It’s Spring, so that means it’s officially time for asparagus even though it seems there is rarely a time that it isn’t available at the grocery store.  It’s probably one of our favorite vegetables,  so often in the “green & healthy” rotation around here for one meal or another if the price isn’t too crazy.  Most often, I saute it simply in olive oil with onion or shallots, a bit of garlic and lemon zest.  We bake it, grill it, enjoy it in soup, frittatas, omelettes, salads, and more often without hollandaise than with it.

As much as I pride myself on knowing quite a bit about the vegetables I enjoy, I was surprised to find out even more.

Ten Things:  Did you know that:

#1  asparagus is grown in the US states of Washington, Michigan, Illinois, New Jersey and California (which grows 80% of the nearly 200 million lbs. of the US crop). Otherwise, it’s grown extensively in Mexico, Peru, and China.

#2  it can grow as much as 10″ in 24 hours and that size does matter (the thicker the spear, the better the quality). The writer takes no responsibility for any connections the reader might make which are of a sexual nature.  *snort*

3#  asparagus contains glutathione (GSH) which happens to be the most powerful detoxifier in the body.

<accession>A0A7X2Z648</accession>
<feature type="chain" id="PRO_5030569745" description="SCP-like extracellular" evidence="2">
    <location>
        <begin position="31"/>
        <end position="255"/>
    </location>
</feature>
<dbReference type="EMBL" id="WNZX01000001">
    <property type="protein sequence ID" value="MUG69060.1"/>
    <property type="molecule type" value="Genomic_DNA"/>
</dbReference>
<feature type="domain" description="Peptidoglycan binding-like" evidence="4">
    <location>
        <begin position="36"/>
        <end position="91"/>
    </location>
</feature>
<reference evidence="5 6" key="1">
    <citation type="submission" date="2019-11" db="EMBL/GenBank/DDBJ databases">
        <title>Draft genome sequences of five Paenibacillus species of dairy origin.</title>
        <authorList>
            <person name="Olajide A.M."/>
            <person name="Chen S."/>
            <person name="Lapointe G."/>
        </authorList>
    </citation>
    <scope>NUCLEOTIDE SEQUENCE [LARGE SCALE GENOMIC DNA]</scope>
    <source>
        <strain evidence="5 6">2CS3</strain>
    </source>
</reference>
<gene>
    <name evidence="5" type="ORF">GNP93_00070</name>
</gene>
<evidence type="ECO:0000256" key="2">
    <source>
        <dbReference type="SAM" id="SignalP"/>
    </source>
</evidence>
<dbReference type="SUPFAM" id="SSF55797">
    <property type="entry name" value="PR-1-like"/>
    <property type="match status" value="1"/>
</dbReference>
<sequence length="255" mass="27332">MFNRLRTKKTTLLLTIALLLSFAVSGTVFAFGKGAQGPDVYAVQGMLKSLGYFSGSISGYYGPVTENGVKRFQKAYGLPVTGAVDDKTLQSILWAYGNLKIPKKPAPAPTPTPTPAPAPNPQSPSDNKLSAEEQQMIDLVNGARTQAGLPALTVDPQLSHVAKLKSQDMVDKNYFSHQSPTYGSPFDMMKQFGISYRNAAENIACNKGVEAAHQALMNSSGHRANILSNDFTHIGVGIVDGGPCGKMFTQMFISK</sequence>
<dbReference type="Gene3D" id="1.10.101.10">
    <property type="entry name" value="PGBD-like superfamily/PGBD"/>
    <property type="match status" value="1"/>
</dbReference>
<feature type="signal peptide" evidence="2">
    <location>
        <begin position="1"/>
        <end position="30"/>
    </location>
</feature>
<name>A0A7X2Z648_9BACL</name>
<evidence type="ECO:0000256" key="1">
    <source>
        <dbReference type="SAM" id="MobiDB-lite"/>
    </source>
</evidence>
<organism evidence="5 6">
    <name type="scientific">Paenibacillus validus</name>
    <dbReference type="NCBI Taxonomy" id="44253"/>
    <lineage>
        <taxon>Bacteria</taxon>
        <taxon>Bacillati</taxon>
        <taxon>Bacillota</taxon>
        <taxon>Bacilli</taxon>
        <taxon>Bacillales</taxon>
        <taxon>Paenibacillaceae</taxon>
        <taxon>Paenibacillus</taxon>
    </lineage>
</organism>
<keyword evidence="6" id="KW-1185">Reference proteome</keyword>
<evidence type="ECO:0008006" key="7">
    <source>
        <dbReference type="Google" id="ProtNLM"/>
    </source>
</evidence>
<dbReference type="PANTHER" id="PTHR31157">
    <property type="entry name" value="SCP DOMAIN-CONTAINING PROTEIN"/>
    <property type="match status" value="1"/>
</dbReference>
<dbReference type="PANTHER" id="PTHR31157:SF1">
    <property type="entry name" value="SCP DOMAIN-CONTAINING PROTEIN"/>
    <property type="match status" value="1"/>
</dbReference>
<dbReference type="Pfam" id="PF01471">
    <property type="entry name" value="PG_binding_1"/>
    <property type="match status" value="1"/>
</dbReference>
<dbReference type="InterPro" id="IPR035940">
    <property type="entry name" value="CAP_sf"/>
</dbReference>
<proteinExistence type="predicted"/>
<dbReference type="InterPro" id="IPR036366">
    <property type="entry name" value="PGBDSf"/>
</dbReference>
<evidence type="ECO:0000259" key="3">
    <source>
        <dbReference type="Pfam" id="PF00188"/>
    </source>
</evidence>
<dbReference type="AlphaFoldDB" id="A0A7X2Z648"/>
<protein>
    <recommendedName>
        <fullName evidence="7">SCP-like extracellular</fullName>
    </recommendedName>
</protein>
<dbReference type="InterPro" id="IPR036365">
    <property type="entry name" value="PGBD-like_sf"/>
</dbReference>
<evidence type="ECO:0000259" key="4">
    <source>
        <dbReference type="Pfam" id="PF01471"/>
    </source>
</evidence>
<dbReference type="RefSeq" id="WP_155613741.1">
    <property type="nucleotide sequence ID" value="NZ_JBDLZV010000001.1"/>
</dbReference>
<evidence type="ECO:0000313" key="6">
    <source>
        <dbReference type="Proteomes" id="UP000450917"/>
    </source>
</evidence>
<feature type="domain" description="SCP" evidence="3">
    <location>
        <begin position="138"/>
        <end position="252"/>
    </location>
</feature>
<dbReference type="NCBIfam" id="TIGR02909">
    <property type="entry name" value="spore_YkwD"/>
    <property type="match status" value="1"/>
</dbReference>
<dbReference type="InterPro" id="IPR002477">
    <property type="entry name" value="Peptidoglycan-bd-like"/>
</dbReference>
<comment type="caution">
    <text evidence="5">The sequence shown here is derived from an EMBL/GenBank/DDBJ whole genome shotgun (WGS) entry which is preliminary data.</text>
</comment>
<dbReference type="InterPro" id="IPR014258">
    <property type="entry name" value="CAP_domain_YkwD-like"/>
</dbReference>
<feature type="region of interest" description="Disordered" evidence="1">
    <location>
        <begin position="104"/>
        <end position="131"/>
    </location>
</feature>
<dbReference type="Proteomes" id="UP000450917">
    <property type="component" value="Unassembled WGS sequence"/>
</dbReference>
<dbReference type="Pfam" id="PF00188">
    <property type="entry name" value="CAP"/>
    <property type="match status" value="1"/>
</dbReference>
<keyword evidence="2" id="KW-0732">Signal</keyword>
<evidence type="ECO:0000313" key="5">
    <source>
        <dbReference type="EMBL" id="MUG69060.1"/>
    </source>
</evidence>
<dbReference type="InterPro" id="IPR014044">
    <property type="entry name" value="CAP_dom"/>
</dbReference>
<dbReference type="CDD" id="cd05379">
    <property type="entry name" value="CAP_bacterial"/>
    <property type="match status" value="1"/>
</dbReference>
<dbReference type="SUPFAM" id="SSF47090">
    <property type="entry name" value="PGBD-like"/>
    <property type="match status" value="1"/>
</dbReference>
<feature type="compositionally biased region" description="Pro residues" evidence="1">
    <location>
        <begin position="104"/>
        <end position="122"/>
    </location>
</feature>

#4  the average American eats between 1-2 lbs. of asparagus per year as compared to 18.5 lbs. tomatoes.

#5  ancient Greeks and Romans thought asparagus might relieve a toothache or prevent a bee sting.

#6  asparagus contains rutin, a bioflavonoid vital to capillary strength and increasing circulation in the lower limbs.

#7  asparagus is a super source of folacin which helps not only with the duplication of cells, but growth and repair.

#8   it is a member of the lily family.

#9  after the asparagus harvest, the spears grow into ferns with red berries.

#10 asparagus is better suited to be grown locally more than any other vegetable.

Have you ever tried asparagus raw?  It’s my new favorite way to eat it.